UTTC Art Students to Replicate ArtifactsAug 15th, 2001 | By tcj | Category: 13-1: Honoring Our Students & Alumni, Tribal College News
Five art/art marketing students from United Tribes Technical College (UTTC) and their instructors spent the summer re-creating history. The Thomas Jefferson Memorial Foundation has contracted with UTTC to make museum quality reproductions of artifacts collected during Lewis and Clark’s journey through the area in 1804-1806. Meriwether Lewis and William Clark sent items they collected from tribes along the Missouri River back to President Jefferson, who displayed them in the “Indian Hall” at Monticello, his plantation home. When Jefferson died, his belongings were auctioned off. As part of the expedition’s bicentennial, the foundation has chosen to recreate these items for its permanent display, which is visited by half a million visitors annually. A bronze plaque with the students’ names will appear as part of the display.
“This could be a career maker for the students,” said Wayne Pruse, chairman of the UTTC Art/Art Marketing Department. The contract was originally offered to Butch Thunder Hawk (Hunkpapa Lakota) because he had previously reproduced artifacts for the Peabody Museum. Thunder Hawk, however, wanted the students to share the experience. Most of the items being reproduced were originally collected from the Mandan and Hidatsa tribes, two of the tribes now served by UTTC. In fact, three of the students who are crafting the reproductions belong to those tribes.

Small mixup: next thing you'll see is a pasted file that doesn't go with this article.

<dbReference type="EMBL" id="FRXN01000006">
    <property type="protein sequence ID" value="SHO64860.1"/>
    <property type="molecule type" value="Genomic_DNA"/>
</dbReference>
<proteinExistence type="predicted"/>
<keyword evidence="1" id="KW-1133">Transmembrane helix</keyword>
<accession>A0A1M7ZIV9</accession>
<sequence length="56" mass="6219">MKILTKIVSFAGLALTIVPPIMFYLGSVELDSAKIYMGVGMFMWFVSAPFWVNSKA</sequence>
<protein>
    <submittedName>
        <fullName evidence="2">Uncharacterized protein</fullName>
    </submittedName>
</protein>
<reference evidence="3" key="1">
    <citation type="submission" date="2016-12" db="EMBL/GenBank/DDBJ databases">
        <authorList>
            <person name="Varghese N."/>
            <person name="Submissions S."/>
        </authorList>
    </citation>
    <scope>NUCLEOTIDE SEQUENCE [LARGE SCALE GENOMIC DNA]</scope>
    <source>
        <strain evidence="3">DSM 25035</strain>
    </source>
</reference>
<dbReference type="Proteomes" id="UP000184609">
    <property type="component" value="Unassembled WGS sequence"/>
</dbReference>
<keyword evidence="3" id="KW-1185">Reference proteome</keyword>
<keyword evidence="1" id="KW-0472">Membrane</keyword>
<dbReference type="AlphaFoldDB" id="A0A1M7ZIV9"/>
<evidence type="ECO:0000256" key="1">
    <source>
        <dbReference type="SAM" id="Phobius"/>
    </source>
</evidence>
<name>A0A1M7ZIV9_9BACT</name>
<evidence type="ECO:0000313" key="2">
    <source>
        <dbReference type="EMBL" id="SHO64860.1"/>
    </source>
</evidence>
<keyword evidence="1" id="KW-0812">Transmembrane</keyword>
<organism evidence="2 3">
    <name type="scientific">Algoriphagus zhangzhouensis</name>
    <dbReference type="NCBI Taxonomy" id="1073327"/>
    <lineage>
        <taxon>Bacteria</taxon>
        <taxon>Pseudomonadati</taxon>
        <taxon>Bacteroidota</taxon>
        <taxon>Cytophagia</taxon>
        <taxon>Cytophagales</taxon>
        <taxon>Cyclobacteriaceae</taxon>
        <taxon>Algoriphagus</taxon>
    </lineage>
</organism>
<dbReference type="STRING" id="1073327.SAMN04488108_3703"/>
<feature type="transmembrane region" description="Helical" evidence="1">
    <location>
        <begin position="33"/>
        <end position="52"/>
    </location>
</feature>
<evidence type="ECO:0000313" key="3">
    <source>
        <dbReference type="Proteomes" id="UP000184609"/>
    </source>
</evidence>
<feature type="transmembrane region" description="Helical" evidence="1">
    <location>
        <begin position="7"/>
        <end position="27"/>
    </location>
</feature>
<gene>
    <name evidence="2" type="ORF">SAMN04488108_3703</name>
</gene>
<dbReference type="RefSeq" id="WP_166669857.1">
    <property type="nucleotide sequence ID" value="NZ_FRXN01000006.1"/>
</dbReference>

To assure accuracy, Pruse and Thunder Hawk traveled last spring to see the collections at Harvard’s Peabody Museum, the Smithsonian Institution in Washington, D.C., and the archives at Monticello. They also relied on the displays at the North Dakota Heritage Center. The students spent the summer creating 16 items: a shield, gunstock, war club with a free stone head, war club with a buffalo horn head, pipe tomahawk, eight arrows, lance, and two pipestone pipes.
The students and their instructors face challenges. Accustomed to state of the art equipment at UTTC, they must use the same tools that their ancestors used to make the weapons and pipes. The objects must look used and 200 years old, which requires using ashes, tobacco, and tea, Pruse said. A curator at the National Museum of the American Indian must judge whether the reproductions are accurate enough for display. “If something doesn’t pass inspection, we will do it again until we get it right,” Pruse said.